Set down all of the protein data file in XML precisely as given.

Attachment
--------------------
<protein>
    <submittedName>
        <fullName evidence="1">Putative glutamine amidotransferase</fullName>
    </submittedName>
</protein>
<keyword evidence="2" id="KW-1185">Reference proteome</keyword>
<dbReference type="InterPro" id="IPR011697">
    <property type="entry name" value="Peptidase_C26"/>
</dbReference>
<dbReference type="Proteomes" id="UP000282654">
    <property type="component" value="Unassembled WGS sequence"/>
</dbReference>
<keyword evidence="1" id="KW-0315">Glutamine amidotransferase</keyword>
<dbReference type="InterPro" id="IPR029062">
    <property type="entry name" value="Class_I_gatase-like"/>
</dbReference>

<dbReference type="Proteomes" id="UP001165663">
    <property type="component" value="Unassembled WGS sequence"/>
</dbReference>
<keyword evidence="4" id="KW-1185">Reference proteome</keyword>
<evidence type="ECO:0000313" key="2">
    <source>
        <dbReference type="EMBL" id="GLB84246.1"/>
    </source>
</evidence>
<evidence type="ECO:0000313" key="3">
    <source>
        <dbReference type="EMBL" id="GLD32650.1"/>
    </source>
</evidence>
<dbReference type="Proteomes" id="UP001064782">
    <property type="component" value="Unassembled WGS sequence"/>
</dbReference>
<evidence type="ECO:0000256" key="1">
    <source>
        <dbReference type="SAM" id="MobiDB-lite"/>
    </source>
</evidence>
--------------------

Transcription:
<protein>
    <submittedName>
        <fullName evidence="1">Putative glutamine amidotransferase</fullName>
    </submittedName>
</protein>
<keyword evidence="2" id="KW-1185">Reference proteome</keyword>
<dbReference type="InterPro" id="IPR011697">
    <property type="entry name" value="Peptidase_C26"/>
</dbReference>
<dbReference type="Proteomes" id="UP000282654">
    <property type="component" value="Unassembled WGS sequence"/>
</dbReference>
<keyword evidence="1" id="KW-0315">Glutamine amidotransferase</keyword>
<dbReference type="InterPro" id="IPR029062">
    <property type="entry name" value="Class_I_gatase-like"/>
</dbReference>

<dbReference type="Proteomes" id="UP001165663">
    <property type="component" value="Unassembled WGS sequence"/>
</dbReference>
<keyword evidence="4" id="KW-1185">Reference proteome</keyword>
<evidence type="ECO:0000313" key="2">
    <source>
        <dbReference type="EMBL" id="GLB84246.1"/>
    </source>
</evidence>
<evidence type="ECO:0000313" key="3">
    <source>
        <dbReference type="EMBL" id="GLD32650.1"/>
    </source>
</evidence>
<dbReference type="Proteomes" id="UP001064782">
    <property type="component" value="Unassembled WGS sequence"/>
</dbReference>
<evidence type="ECO:0000256" key="1">
    <source>
        <dbReference type="SAM" id="MobiDB-lite"/>
    </source>
</evidence>